This question comes up a lot, and it's a little complex, but something definitely worth understanding.
IPC is a networking component which allows DSL traffic to break out of Telkom's DSL network and onto an ISP's private network (in our case, MTN's national fibre network). The IPC's are housed at data centres, so that they break out directly onto our network. We have three regional IPC's, in Johannesburg (North region), Cape Town (South) and Durban (East). Telkom owns the IPC hardware and everything leading up to the IPC, so they are the only ones allowed to do upgrades or maintenance to the IPC (and essentially ISP must rent the ISP from Telkom, kind of like you rent your Telkom line from them, even though it lives on your property).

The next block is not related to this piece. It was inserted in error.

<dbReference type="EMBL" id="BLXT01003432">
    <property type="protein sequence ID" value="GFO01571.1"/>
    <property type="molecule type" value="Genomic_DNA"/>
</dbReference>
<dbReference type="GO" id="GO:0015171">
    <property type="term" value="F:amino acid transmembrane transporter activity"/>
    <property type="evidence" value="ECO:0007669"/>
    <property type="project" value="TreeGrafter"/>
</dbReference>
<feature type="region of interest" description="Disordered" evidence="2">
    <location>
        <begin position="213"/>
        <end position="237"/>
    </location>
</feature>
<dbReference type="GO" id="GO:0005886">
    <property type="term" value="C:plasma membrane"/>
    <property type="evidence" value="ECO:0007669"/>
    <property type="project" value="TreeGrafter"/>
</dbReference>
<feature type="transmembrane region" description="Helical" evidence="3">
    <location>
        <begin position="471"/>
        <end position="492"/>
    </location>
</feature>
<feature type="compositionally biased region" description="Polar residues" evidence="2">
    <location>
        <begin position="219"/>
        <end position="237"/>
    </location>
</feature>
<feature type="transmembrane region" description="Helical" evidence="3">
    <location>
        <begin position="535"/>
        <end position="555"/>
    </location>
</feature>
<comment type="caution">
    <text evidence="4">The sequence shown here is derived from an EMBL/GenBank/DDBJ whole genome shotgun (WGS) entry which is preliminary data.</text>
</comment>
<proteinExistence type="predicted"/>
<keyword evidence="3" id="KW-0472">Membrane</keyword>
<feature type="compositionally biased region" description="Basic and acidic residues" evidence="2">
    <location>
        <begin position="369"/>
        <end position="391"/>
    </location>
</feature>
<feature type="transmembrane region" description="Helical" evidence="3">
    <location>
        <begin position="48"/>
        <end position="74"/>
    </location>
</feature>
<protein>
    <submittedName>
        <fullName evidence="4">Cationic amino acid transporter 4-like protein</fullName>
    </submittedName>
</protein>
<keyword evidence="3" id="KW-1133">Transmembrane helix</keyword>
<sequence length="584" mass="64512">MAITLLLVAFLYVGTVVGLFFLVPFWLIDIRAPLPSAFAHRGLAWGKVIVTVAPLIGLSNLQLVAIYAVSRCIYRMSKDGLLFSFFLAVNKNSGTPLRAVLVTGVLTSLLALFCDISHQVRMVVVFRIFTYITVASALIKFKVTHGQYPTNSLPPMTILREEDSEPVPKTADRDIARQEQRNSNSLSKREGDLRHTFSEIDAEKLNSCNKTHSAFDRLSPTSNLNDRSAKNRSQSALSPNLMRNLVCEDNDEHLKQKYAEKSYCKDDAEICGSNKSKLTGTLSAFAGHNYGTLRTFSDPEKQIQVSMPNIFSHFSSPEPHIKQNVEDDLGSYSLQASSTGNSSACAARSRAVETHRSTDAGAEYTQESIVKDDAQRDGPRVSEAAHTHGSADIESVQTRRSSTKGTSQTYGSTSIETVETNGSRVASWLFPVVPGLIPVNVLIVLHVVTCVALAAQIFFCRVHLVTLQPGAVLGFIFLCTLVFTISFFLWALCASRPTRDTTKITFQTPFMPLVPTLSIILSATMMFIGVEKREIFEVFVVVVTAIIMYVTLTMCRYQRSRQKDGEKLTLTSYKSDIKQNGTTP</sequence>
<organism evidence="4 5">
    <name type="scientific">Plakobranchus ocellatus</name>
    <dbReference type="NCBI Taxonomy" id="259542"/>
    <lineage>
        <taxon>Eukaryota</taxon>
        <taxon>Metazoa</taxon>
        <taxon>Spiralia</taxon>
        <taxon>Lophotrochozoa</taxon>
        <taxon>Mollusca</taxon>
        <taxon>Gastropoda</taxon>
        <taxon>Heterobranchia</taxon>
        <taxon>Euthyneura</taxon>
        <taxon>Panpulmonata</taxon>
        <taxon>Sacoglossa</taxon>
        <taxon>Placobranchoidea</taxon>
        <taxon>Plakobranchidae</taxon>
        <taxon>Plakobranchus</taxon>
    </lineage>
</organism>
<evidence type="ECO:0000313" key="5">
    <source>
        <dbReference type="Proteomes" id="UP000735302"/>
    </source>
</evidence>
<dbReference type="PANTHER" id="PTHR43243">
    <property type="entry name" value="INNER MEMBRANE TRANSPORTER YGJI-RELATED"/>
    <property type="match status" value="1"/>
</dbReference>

Each regional IPC represents the closest point that a user can break out of Telkom's network, so it's important for an ISP to have sufficient IPC capacity in order to allow enough traffic at any given time for the number of clients they have or the amount of traffic - specific to each region. When ISP's refer to upgrading capacity, they are often referring to IPC upgrades, which are performed exclusively by Telkom. In our case, DSL traffic goes from the IPC directly onto our national fibre network.
There are probably more technical explanations (hopefully someone will do the honours here) but this is about the simplest way to understand how it all works :)